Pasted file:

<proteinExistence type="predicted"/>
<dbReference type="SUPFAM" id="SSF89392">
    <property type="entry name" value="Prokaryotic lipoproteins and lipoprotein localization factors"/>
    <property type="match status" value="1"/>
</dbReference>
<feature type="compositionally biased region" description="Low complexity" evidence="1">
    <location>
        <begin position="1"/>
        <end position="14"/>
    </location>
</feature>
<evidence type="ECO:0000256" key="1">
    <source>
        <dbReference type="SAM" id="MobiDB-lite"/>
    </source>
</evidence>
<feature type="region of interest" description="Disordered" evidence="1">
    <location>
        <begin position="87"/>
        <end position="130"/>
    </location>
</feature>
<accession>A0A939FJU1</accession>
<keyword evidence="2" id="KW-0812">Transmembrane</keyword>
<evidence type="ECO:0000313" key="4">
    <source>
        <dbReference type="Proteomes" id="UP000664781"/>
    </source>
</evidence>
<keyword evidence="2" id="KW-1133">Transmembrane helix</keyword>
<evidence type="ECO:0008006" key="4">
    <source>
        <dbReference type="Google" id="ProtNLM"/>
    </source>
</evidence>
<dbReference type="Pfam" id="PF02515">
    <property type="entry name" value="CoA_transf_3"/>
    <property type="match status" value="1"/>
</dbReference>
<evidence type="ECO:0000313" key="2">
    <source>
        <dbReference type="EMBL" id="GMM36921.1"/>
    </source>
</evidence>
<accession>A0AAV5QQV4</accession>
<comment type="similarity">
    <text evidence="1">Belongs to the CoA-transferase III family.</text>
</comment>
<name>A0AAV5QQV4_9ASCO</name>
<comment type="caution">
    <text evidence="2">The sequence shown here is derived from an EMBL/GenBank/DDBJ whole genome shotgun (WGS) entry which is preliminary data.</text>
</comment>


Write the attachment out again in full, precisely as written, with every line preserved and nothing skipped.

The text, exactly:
<proteinExistence type="predicted"/>
<dbReference type="SUPFAM" id="SSF89392">
    <property type="entry name" value="Prokaryotic lipoproteins and lipoprotein localization factors"/>
    <property type="match status" value="1"/>
</dbReference>
<feature type="compositionally biased region" description="Low complexity" evidence="1">
    <location>
        <begin position="1"/>
        <end position="14"/>
    </location>
</feature>
<evidence type="ECO:0000256" key="1">
    <source>
        <dbReference type="SAM" id="MobiDB-lite"/>
    </source>
</evidence>
<feature type="region of interest" description="Disordered" evidence="1">
    <location>
        <begin position="87"/>
        <end position="130"/>
    </location>
</feature>
<accession>A0A939FJU1</accession>
<keyword evidence="2" id="KW-0812">Transmembrane</keyword>
<evidence type="ECO:0000313" key="4">
    <source>
        <dbReference type="Proteomes" id="UP000664781"/>
    </source>
</evidence>
<keyword evidence="2" id="KW-1133">Transmembrane helix</keyword>
<evidence type="ECO:0008006" key="4">
    <source>
        <dbReference type="Google" id="ProtNLM"/>
    </source>
</evidence>
<dbReference type="Pfam" id="PF02515">
    <property type="entry name" value="CoA_transf_3"/>
    <property type="match status" value="1"/>
</dbReference>
<evidence type="ECO:0000313" key="2">
    <source>
        <dbReference type="EMBL" id="GMM36921.1"/>
    </source>
</evidence>
<accession>A0AAV5QQV4</accession>
<comment type="similarity">
    <text evidence="1">Belongs to the CoA-transferase III family.</text>
</comment>
<name>A0AAV5QQV4_9ASCO</name>
<comment type="caution">
    <text evidence="2">The sequence shown here is derived from an EMBL/GenBank/DDBJ whole genome shotgun (WGS) entry which is preliminary data.</text>
</comment>